The Versa was NEVER designed to be a sport car people... It was designed to be a very well made, larger on the inside then your tpical sub compact and at that the Versa does it well, and better then any other car in its class...

  • bsbcbsbc Member Posts: 10
    I agree completely about the Versa (not enough experience to comment about Kia).

    The thing I like is that styling (excluding wheels) is exactly the same between base and SL. Unlike the Fit where the ground effects on the sport really make it or break it IMO.

  • flightnurseflightnurse Valley of HellMember Posts: 2,217
    There is a sport package on the SL, which will give it a more sporty look, thats all it will do, again the Versa is not a sport sedan, the new Sentr SE-R will take care of that.

    Tony :shades:
  • alexk3alexk3 Member Posts: 1
    I test drove both the Versa 1.8SL CVT and 1.8S 6MT today. A few days ago I drove a A/T Honda Fit Sport.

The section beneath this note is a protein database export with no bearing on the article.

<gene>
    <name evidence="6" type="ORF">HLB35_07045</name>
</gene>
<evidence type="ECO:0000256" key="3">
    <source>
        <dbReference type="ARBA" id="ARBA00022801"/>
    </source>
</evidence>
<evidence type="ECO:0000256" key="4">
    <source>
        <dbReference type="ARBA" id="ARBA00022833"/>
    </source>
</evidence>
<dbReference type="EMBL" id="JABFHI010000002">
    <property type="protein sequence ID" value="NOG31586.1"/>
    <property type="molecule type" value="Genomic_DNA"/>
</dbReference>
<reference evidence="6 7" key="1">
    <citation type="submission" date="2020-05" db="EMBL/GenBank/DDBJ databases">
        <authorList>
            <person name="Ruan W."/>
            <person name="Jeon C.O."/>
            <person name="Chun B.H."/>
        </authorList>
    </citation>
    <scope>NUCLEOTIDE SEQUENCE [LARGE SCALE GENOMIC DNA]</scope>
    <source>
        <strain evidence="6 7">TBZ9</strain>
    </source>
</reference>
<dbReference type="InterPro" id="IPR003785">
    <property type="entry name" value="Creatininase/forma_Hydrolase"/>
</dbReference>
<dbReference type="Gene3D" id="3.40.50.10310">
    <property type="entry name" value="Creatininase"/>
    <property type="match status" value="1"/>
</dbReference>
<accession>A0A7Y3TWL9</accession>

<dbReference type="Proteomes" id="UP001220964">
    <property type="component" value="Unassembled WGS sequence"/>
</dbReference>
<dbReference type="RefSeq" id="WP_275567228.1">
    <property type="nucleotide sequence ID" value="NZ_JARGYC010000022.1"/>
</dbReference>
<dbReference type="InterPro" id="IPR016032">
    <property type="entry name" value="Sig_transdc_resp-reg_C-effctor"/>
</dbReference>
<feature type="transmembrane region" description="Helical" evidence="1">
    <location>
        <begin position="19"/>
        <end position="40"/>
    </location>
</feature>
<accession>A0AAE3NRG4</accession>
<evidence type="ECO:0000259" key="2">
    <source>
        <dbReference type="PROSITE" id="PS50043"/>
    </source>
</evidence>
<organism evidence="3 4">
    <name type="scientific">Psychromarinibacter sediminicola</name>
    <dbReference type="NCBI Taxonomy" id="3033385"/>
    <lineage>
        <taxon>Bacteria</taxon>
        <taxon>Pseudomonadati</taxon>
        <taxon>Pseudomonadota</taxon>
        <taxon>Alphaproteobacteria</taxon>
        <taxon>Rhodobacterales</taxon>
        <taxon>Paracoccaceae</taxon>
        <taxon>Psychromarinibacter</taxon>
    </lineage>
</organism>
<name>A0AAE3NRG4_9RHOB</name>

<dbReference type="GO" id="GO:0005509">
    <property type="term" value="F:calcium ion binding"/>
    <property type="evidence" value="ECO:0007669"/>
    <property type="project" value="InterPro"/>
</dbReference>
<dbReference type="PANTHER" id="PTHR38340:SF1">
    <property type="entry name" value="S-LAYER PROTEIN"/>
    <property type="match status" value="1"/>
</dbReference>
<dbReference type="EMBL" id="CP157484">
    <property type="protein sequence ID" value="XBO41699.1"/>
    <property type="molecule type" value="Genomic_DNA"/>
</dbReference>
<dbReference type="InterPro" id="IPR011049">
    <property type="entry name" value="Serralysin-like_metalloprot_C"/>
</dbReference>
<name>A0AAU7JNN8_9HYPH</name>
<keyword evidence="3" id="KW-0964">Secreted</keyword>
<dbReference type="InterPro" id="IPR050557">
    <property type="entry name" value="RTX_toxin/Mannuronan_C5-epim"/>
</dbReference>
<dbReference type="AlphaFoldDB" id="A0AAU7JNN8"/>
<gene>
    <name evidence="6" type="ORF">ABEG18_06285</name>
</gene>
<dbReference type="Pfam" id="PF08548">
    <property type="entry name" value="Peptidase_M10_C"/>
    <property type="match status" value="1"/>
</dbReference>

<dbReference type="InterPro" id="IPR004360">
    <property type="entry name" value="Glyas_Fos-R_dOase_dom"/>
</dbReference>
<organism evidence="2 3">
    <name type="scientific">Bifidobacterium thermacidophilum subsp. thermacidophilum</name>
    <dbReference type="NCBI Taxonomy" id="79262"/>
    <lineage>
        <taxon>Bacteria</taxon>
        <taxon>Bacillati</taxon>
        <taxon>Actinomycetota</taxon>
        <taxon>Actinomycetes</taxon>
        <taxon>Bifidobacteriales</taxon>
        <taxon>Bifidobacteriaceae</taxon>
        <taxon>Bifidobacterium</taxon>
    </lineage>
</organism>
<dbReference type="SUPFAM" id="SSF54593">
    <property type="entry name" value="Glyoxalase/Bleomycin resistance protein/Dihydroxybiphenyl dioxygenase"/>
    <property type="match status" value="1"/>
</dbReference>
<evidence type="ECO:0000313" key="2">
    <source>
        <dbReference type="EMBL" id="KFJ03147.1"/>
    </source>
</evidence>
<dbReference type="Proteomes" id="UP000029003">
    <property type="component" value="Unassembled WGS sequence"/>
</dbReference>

Before test driving today I was pretty sure I was going to buy a Versa with manual transmission (based on my internet reasearch). This is my unbiased opinion.
    People are saying the Versa is bigger, smoother, quieter than the Hinda Fit. I agree! It is a very nice car and you get a lot for your money with the 1.8S model. What I didn't like is the transmission and engine power band. First of all, the manual transmission is geared too high in first gear and too low in top gear. You would think that a 6 speed manual transmission would have a wide range of gearing... but alas Nissan has managed to screw that up. I was going 66 mph and revving 3000 rpms in 6th gear. Does that sound like "tall" gearing to you (the sales brochure says it has "tall" 6th gear gearing)? Also in first gear if you don't rev it way up before letting out the clutch, the car accelerates so slowly you think something is wrong with the car. Seriously, the 1.0L my '92 Geo Metro has way more low-end torque than this engine. I can't believe Nissan would put such a close-ratio 6 speed transmission into an economy car.